Under fire

Episode 48 (Monday): Finally, the audience takes matters into its own hands.



Bill Wyman - Jeff Stark - Carina Chocano
September 6, 2000 12:15AM (UTC)

We have the greatest idea for a show!

It's called "Dummies for Dummies": "Oprah" on 20 milligrams of Valium meets Barney's developmentally disabled brother. Only instead of a dinosaur in the shape of a vital organ, we cast an obese leprechaun with a voice capable of making speech therapists start grabbing rifles and heading toward the nearest tower. Then, we populate a hideous cinderblock bunker with the most mediocre, banal and insipid people we can find, remove any and all stimulation and sit back to watch the magic. Nobody sings, heals or fires a synapse.

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We would be so rich right now if CBS hadn't thought of it first!

It's Monday, Day 61, and the overripe avocado we call George is cutting up a can to make letters. His plan? To lovingly erect an anniversary memorial for his beloved Teresa.

George nails the first half of his message to a wall and stands to survey his handiwork. His command of the alphabet is impressive, but we all know that putting letters in their rightful order can be a traitorous and thankless business. The sign reads:

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"Happy Anniverarsy."

A satisfied George contemplates his ouevre, and, finding it good, continues.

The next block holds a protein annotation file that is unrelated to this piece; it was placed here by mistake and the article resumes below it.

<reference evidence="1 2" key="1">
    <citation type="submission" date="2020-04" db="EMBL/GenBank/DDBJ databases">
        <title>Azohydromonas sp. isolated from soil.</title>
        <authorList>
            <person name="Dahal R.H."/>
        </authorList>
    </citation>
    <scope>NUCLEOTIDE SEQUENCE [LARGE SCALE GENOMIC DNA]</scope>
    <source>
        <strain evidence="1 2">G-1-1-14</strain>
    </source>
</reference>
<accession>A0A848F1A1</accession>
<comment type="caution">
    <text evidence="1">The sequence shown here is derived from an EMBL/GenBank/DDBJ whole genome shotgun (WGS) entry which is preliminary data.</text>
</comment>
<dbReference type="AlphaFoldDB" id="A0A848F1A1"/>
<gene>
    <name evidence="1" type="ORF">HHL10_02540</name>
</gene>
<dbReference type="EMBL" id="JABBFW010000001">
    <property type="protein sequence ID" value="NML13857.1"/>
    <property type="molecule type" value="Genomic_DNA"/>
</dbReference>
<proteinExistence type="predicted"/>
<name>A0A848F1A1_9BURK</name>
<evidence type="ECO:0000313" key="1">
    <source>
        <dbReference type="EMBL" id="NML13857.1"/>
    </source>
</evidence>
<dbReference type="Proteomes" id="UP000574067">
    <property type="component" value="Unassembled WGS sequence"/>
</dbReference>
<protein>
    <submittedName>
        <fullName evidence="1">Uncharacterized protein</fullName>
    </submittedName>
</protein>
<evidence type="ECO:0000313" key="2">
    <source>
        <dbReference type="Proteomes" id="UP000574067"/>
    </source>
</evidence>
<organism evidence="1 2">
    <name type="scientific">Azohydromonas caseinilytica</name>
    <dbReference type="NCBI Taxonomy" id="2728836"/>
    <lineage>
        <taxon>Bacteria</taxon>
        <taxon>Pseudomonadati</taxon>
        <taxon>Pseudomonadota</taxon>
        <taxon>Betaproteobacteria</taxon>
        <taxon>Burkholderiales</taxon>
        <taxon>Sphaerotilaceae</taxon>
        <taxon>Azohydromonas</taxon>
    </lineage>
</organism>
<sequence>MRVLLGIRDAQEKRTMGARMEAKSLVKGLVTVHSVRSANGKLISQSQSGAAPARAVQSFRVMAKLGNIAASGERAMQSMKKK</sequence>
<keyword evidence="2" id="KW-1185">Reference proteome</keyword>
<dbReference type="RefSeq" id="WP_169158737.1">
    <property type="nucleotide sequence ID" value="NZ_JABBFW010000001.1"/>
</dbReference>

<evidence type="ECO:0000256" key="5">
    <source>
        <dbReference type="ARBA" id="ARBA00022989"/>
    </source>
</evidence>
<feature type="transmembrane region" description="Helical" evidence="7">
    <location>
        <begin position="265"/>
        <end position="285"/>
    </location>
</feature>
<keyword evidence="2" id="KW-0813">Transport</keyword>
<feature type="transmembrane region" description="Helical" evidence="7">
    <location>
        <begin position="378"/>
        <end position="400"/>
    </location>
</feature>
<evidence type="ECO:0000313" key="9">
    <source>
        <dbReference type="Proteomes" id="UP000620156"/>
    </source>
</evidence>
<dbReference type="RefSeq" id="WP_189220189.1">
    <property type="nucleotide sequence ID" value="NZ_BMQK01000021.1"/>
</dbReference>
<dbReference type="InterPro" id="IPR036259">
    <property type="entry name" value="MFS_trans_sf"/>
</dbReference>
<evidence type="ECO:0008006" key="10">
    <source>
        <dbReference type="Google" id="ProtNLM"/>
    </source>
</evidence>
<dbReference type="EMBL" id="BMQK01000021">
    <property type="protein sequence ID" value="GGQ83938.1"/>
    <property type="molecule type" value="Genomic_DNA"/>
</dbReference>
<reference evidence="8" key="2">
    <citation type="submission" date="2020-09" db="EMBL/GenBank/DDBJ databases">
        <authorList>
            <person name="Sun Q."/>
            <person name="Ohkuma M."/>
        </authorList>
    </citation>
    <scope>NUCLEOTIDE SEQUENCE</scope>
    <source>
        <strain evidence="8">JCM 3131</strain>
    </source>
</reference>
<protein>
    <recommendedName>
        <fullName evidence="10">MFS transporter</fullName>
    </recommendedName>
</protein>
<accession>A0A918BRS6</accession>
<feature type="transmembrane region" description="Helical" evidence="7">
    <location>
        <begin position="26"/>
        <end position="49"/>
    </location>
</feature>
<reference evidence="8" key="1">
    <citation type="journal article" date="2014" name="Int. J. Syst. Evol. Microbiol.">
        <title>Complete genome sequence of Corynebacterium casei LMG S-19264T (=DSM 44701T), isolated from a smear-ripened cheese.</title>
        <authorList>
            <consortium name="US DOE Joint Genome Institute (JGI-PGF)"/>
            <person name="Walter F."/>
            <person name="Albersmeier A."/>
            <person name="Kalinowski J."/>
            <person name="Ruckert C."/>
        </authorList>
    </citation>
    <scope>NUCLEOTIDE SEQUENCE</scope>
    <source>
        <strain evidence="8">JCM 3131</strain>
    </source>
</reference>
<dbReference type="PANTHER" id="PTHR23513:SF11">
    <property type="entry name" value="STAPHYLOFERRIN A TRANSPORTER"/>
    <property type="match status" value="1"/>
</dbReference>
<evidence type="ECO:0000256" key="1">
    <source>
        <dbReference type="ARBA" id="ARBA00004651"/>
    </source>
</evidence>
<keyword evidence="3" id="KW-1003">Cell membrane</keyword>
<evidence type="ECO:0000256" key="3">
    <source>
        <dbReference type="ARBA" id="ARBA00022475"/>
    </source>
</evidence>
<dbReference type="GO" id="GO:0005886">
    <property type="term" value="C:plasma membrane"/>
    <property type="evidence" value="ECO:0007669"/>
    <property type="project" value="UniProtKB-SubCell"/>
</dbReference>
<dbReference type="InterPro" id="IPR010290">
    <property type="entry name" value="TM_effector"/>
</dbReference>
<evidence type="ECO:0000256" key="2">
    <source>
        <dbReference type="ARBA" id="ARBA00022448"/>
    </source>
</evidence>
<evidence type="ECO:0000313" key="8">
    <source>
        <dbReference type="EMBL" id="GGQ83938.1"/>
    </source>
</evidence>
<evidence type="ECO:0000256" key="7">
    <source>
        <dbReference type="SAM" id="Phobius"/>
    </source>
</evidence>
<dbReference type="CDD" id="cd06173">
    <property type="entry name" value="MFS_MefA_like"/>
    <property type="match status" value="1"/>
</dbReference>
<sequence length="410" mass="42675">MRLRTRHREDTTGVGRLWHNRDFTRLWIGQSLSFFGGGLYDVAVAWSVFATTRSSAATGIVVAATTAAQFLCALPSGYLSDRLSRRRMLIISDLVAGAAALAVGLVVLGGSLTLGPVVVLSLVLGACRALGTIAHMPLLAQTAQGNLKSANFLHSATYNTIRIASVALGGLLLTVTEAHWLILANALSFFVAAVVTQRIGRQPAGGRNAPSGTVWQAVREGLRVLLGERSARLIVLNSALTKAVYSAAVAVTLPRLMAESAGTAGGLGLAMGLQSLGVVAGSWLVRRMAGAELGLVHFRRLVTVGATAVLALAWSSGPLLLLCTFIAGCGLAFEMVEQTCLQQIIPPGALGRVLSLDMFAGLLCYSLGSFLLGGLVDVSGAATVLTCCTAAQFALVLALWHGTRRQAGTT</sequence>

"Teresa. 22," reads the remainder of the missive. (Teresa has been married to George for 22 years. It's a sad case, but all too common -- we've read about people like her in "Women Who Love Too Little")

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George then steps in dog shit. Ugly Chiquita, it turns out, has embarked on an exciting new career as a TV critic.

As George laments this development, Curtis calls out, "Another poop, dude?"

Is George having trouble navigating the turds? It would appear so. Sighing, he sets out once again to rid himself of feces. Curtis saunters over to take a gander at his creation.

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"Hey, George."

"Yo!" calls the cheerful fecal magnet.

"I think you may have messed up a few letters on 'anniversary,'" he says, ever so helpfully, culturally sensitive to the fact that not everybody has attended Stanford.

Curtis is not about to tell George how to express his love for his wife, but he might have a teensy weensy suggestion: "Is it S-A-R-Y?" he submits respectfully. "You have all the right letters, you just have them in the wrong order."

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Curtis is so encouraging and supportive! Riveting goes without saying.

"Aw, that looks better, thanks, Curtis."

"No, problem," says Curtis, via his nose. "You're good to go."